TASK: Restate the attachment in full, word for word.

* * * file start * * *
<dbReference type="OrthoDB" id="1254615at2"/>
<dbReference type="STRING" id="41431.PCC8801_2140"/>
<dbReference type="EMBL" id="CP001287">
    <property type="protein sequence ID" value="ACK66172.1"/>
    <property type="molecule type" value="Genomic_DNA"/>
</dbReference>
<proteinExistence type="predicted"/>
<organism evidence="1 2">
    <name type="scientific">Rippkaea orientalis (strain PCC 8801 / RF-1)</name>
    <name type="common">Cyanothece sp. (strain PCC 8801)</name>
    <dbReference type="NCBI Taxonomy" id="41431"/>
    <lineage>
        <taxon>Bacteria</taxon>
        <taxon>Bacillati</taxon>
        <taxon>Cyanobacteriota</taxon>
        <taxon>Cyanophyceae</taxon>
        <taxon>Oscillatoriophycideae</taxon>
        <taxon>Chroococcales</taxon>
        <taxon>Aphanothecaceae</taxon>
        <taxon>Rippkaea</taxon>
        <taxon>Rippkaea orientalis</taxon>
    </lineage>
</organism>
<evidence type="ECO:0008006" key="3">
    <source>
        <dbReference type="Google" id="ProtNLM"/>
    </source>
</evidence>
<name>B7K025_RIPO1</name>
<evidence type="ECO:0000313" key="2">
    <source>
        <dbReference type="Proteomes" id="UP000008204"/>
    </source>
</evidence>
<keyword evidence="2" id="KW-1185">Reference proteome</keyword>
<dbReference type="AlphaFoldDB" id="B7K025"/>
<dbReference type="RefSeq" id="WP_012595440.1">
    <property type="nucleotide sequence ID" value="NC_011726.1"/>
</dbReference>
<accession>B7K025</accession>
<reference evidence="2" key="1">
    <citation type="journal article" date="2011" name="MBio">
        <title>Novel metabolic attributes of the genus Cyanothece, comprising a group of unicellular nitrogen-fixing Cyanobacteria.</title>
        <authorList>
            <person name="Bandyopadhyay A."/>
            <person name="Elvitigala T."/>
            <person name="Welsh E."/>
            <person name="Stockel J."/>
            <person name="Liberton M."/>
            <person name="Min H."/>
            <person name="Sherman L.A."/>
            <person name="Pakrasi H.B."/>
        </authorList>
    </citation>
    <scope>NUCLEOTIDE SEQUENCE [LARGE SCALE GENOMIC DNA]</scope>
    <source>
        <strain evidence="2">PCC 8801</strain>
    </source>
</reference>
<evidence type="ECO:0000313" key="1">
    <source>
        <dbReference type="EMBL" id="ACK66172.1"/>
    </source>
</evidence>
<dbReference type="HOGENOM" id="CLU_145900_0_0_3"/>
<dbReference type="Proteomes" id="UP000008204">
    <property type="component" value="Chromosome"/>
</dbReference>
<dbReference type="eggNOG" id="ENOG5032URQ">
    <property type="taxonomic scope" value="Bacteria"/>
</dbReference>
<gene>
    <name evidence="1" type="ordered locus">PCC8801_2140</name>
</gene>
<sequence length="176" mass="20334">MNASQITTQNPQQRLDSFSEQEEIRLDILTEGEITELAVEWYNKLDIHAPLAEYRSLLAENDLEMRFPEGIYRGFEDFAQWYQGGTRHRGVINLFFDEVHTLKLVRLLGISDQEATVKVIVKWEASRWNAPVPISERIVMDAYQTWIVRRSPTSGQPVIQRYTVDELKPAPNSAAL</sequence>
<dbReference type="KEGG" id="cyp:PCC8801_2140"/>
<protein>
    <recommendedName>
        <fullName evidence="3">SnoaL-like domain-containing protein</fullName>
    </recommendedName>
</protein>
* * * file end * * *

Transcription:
<dbReference type="OrthoDB" id="1254615at2"/>
<dbReference type="STRING" id="41431.PCC8801_2140"/>
<dbReference type="EMBL" id="CP001287">
    <property type="protein sequence ID" value="ACK66172.1"/>
    <property type="molecule type" value="Genomic_DNA"/>
</dbReference>
<proteinExistence type="predicted"/>
<organism evidence="1 2">
    <name type="scientific">Rippkaea orientalis (strain PCC 8801 / RF-1)</name>
    <name type="common">Cyanothece sp. (strain PCC 8801)</name>
    <dbReference type="NCBI Taxonomy" id="41431"/>
    <lineage>
        <taxon>Bacteria</taxon>
        <taxon>Bacillati</taxon>
        <taxon>Cyanobacteriota</taxon>
        <taxon>Cyanophyceae</taxon>
        <taxon>Oscillatoriophycideae</taxon>
        <taxon>Chroococcales</taxon>
        <taxon>Aphanothecaceae</taxon>
        <taxon>Rippkaea</taxon>
        <taxon>Rippkaea orientalis</taxon>
    </lineage>
</organism>
<evidence type="ECO:0008006" key="3">
    <source>
        <dbReference type="Google" id="ProtNLM"/>
    </source>
</evidence>
<name>B7K025_RIPO1</name>
<evidence type="ECO:0000313" key="2">
    <source>
        <dbReference type="Proteomes" id="UP000008204"/>
    </source>
</evidence>
<keyword evidence="2" id="KW-1185">Reference proteome</keyword>
<dbReference type="AlphaFoldDB" id="B7K025"/>
<dbReference type="RefSeq" id="WP_012595440.1">
    <property type="nucleotide sequence ID" value="NC_011726.1"/>
</dbReference>
<accession>B7K025</accession>
<reference evidence="2" key="1">
    <citation type="journal article" date="2011" name="MBio">
        <title>Novel metabolic attributes of the genus Cyanothece, comprising a group of unicellular nitrogen-fixing Cyanobacteria.</title>
        <authorList>
            <person name="Bandyopadhyay A."/>
            <person name="Elvitigala T."/>
            <person name="Welsh E."/>
            <person name="Stockel J."/>
            <person name="Liberton M."/>
            <person name="Min H."/>
            <person name="Sherman L.A."/>
            <person name="Pakrasi H.B."/>
        </authorList>
    </citation>
    <scope>NUCLEOTIDE SEQUENCE [LARGE SCALE GENOMIC DNA]</scope>
    <source>
        <strain evidence="2">PCC 8801</strain>
    </source>
</reference>
<evidence type="ECO:0000313" key="1">
    <source>
        <dbReference type="EMBL" id="ACK66172.1"/>
    </source>
</evidence>
<dbReference type="HOGENOM" id="CLU_145900_0_0_3"/>
<dbReference type="Proteomes" id="UP000008204">
    <property type="component" value="Chromosome"/>
</dbReference>
<dbReference type="eggNOG" id="ENOG5032URQ">
    <property type="taxonomic scope" value="Bacteria"/>
</dbReference>
<gene>
    <name evidence="1" type="ordered locus">PCC8801_2140</name>
</gene>
<sequence length="176" mass="20334">MNASQITTQNPQQRLDSFSEQEEIRLDILTEGEITELAVEWYNKLDIHAPLAEYRSLLAENDLEMRFPEGIYRGFEDFAQWYQGGTRHRGVINLFFDEVHTLKLVRLLGISDQEATVKVIVKWEASRWNAPVPISERIVMDAYQTWIVRRSPTSGQPVIQRYTVDELKPAPNSAAL</sequence>
<dbReference type="KEGG" id="cyp:PCC8801_2140"/>
<protein>
    <recommendedName>
        <fullName evidence="3">SnoaL-like domain-containing protein</fullName>
    </recommendedName>
</protein>